AccountingWEB’s 2010 state of the profession report
If Barack Obama can do it, why can’t we? The annual state of the union address gives the US president an opportunity to look back at the previous previous year and to set his agenda for the year to come. John Stokdyk borrowed the idea to set the scene for AccountingWEB's 2010 policy initiatives.
Some internal changes within Sift Media at the beginning of the year paved the way for my return to AccountingWEB.co.uk as a full-time editor. I worked on the site during 2001-05, but spent the past five years in the world of technology. Many readers will be familiar with my contributions to IT Zone, but my awareness of some of the profession’s more specialist concerns is somewhat rusty.
Over the past month, I’ve been doing background reading and contacting influential voices to bring up my accountking knowledge back up to date. This “state of the profession” report presents my findings in a number of key sectors, each of which is presented in a separate article linked to the summaries below. While I have relied extensively on the expertise of others, including Mark Lloydbottom, the conclusions are my own and point the way towards how AccountingWEB will approach the issues that come to the fore in the new decade.
- A decade in accountancy
Mark Lloydbottom sets the scene with a look back at a turbulent decade in accountancy. Enron and 9/11 left their mark on the profession, but fall-out from the 2008 banking collapse will ripple through every business and household in the UK as we struggle with the debts that resulted. The challenge facing practitioners is planning how to minimise the impacts on their clients and firms.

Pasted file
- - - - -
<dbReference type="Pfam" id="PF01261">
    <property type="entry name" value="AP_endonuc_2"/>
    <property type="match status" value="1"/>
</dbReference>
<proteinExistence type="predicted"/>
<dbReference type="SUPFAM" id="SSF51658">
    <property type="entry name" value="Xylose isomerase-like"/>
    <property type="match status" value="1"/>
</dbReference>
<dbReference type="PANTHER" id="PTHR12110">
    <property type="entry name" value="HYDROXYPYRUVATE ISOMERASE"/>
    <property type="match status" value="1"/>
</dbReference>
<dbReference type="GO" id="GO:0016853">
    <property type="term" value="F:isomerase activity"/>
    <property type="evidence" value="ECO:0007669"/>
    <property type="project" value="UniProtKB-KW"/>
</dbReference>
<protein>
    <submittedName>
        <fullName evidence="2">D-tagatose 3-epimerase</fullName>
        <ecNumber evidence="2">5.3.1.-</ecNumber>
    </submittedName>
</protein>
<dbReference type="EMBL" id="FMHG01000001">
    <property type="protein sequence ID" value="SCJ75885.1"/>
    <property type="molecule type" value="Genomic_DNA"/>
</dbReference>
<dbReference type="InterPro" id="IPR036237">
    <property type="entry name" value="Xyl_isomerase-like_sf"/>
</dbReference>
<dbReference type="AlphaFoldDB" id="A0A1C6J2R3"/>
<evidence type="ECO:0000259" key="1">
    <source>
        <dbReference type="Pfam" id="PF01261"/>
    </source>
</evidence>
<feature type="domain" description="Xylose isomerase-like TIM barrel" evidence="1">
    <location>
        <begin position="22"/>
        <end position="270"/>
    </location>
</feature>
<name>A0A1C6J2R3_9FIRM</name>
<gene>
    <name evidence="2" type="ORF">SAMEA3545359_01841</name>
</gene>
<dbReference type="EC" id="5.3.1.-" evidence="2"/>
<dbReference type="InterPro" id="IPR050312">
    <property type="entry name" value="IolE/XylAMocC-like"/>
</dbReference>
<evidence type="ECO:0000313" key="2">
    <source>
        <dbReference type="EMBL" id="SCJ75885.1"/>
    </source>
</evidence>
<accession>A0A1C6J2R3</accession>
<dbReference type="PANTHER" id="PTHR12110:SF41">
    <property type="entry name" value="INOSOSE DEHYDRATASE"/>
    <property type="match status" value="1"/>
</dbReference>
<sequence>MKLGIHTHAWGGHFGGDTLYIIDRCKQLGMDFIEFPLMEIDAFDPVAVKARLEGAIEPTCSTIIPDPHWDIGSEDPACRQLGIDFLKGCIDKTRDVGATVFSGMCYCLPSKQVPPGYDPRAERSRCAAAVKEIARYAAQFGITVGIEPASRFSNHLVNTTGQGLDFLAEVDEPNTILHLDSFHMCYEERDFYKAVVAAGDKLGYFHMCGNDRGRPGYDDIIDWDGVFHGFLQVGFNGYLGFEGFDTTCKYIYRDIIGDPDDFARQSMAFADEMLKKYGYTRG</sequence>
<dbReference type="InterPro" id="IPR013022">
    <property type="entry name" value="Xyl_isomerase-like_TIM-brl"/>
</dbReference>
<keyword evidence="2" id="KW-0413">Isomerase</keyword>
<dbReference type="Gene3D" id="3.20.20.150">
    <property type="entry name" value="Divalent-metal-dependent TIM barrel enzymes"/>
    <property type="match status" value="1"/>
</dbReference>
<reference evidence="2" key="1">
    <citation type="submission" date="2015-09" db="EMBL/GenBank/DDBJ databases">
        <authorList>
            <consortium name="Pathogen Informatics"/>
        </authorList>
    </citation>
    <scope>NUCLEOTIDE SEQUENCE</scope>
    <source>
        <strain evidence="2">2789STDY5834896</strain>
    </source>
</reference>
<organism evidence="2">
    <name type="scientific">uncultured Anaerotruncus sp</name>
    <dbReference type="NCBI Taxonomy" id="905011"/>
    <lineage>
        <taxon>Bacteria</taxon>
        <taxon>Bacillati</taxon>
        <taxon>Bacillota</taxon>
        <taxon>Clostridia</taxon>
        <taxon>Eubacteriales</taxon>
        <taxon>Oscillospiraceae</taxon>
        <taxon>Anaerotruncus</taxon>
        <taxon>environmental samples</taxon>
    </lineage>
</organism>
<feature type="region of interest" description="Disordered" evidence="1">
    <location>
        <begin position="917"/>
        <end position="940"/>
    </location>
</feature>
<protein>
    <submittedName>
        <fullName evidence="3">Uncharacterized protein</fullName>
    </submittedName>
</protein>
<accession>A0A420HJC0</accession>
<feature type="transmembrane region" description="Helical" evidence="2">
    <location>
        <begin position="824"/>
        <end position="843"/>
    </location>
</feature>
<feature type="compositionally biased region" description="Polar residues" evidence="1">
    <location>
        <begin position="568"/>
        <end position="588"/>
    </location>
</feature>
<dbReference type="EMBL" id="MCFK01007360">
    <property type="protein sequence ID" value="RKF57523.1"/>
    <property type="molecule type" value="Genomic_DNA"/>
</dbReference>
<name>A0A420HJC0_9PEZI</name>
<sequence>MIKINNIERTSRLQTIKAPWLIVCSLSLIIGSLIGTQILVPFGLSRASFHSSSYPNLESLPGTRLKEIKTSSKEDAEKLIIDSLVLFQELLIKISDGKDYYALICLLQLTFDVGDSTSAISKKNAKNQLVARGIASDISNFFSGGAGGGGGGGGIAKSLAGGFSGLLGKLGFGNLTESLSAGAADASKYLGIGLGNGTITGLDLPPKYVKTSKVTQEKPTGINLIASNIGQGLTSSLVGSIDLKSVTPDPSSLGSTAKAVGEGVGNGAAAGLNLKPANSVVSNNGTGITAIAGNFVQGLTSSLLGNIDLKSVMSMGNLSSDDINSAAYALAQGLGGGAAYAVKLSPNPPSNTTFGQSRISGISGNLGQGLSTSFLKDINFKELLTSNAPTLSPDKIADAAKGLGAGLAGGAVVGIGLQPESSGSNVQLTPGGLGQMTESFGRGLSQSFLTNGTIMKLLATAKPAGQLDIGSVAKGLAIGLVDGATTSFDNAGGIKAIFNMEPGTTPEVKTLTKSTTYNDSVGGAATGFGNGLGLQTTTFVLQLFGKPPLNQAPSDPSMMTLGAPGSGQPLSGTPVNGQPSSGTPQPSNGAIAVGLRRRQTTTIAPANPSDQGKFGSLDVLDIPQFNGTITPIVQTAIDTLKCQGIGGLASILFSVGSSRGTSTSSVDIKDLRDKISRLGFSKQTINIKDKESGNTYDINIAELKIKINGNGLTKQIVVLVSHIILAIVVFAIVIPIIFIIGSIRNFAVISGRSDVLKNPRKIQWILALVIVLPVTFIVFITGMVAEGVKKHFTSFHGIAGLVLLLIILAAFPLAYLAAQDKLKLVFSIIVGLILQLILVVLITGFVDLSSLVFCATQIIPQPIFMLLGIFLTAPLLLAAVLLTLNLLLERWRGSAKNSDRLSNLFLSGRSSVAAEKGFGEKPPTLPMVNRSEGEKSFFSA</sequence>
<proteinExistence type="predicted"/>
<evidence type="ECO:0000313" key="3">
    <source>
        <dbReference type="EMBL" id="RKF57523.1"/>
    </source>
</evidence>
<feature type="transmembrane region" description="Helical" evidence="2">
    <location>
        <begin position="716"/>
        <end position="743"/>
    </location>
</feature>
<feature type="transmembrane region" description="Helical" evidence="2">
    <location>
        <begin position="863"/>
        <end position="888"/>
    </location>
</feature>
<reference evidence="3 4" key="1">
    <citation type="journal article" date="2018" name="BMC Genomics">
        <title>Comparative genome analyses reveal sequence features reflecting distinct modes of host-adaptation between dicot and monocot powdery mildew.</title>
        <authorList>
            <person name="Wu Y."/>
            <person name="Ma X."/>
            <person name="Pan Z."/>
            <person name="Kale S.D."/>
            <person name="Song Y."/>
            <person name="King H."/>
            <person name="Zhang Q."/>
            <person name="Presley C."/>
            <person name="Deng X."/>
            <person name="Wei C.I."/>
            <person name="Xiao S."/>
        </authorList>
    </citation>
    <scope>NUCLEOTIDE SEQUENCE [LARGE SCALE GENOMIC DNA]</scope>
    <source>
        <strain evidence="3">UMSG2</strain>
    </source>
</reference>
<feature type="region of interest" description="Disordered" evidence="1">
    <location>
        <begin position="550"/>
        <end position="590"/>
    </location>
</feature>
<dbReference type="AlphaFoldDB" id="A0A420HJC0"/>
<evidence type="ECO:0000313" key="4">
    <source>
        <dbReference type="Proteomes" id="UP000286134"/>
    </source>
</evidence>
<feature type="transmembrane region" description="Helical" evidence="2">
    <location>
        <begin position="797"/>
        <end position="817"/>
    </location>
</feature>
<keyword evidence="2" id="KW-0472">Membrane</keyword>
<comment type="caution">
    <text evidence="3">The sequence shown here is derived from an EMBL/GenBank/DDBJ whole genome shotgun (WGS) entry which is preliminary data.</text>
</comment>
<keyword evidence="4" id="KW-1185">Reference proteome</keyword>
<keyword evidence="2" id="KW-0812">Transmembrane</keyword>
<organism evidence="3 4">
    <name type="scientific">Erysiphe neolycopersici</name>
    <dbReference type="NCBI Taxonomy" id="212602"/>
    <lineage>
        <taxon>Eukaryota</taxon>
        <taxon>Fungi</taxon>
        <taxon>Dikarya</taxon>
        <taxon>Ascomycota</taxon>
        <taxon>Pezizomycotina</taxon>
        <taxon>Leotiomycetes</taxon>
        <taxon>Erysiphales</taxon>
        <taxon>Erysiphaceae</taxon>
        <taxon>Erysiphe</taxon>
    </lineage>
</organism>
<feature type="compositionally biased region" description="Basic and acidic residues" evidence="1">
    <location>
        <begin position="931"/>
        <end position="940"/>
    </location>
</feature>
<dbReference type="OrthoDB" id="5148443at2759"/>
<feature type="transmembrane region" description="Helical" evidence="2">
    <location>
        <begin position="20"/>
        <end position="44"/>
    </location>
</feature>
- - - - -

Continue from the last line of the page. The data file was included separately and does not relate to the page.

Apart from tinkering with the wording, tax simplification has been a non-starter for as long as I can remember. What has changed beyond recognition is the merged HMRC. The Carter programme for universal online filing is nearing completion, with one last sting in the tail in the shape of iXBRL. Attitudes at Somerset House and in political circles are hardening towards agressive avoidance, but is the profession listening?
- Reporting and Regulation
Are the wheels coming off Sir David Tweedie’s grand project to create a single set of global accounting standards? Vested interests in Europe and the US are not making his life easy and an embarassing climbdown to fudge fair values and financial instruments in the amendmened IAS 39 further dented the IASB’s credibility. In the meantime, few UK small businesses accountants are looking with much enthusiasm at the international standard for SMEs. Read this article to find out how accountancy has become like football’s Premier League and why the biggest threat it faces may come from within the profession itself.
While the big global conglomerates snap up smaller rivals, a new breed of fast-moving, Web-based life forms are challenging accountancy’s software dinosaurs. Since there is no way of avoiding software as a service (SaaS), isn’t it about time the profession got over its PC fixation and learned to love the Cloud?
We’re unlikely to get everthing right, so treat the material in this report as more of a starting point for debate and exploration. The most valuable resource I have is the wisdom of our wider membership and as usual, it is to you that I turn for guidance.